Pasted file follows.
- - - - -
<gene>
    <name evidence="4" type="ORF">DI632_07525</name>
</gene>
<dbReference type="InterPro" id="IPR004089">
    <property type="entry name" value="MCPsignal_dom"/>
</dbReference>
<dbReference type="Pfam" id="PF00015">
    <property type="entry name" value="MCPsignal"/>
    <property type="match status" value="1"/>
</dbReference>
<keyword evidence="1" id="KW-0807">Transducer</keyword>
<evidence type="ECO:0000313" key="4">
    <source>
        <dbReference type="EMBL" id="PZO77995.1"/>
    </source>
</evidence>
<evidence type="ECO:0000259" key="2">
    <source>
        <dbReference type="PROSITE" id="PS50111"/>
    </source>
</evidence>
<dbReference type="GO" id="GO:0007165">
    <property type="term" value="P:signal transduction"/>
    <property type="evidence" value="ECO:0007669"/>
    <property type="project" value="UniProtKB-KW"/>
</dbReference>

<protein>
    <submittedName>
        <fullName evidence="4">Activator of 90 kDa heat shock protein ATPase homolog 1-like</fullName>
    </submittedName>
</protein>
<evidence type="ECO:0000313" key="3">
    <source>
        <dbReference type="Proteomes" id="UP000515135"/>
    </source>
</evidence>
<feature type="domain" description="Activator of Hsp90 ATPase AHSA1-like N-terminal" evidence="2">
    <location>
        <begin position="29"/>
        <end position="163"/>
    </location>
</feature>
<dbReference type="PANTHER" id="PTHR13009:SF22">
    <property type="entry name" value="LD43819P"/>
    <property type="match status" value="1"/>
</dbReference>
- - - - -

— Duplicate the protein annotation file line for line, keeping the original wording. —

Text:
<gene>
    <name evidence="4" type="ORF">DI632_07525</name>
</gene>
<dbReference type="InterPro" id="IPR004089">
    <property type="entry name" value="MCPsignal_dom"/>
</dbReference>
<dbReference type="Pfam" id="PF00015">
    <property type="entry name" value="MCPsignal"/>
    <property type="match status" value="1"/>
</dbReference>
<keyword evidence="1" id="KW-0807">Transducer</keyword>
<evidence type="ECO:0000313" key="4">
    <source>
        <dbReference type="EMBL" id="PZO77995.1"/>
    </source>
</evidence>
<evidence type="ECO:0000259" key="2">
    <source>
        <dbReference type="PROSITE" id="PS50111"/>
    </source>
</evidence>
<dbReference type="GO" id="GO:0007165">
    <property type="term" value="P:signal transduction"/>
    <property type="evidence" value="ECO:0007669"/>
    <property type="project" value="UniProtKB-KW"/>
</dbReference>

<protein>
    <submittedName>
        <fullName evidence="4">Activator of 90 kDa heat shock protein ATPase homolog 1-like</fullName>
    </submittedName>
</protein>
<evidence type="ECO:0000313" key="3">
    <source>
        <dbReference type="Proteomes" id="UP000515135"/>
    </source>
</evidence>
<feature type="domain" description="Activator of Hsp90 ATPase AHSA1-like N-terminal" evidence="2">
    <location>
        <begin position="29"/>
        <end position="163"/>
    </location>
</feature>
<dbReference type="PANTHER" id="PTHR13009:SF22">
    <property type="entry name" value="LD43819P"/>
    <property type="match status" value="1"/>
</dbReference>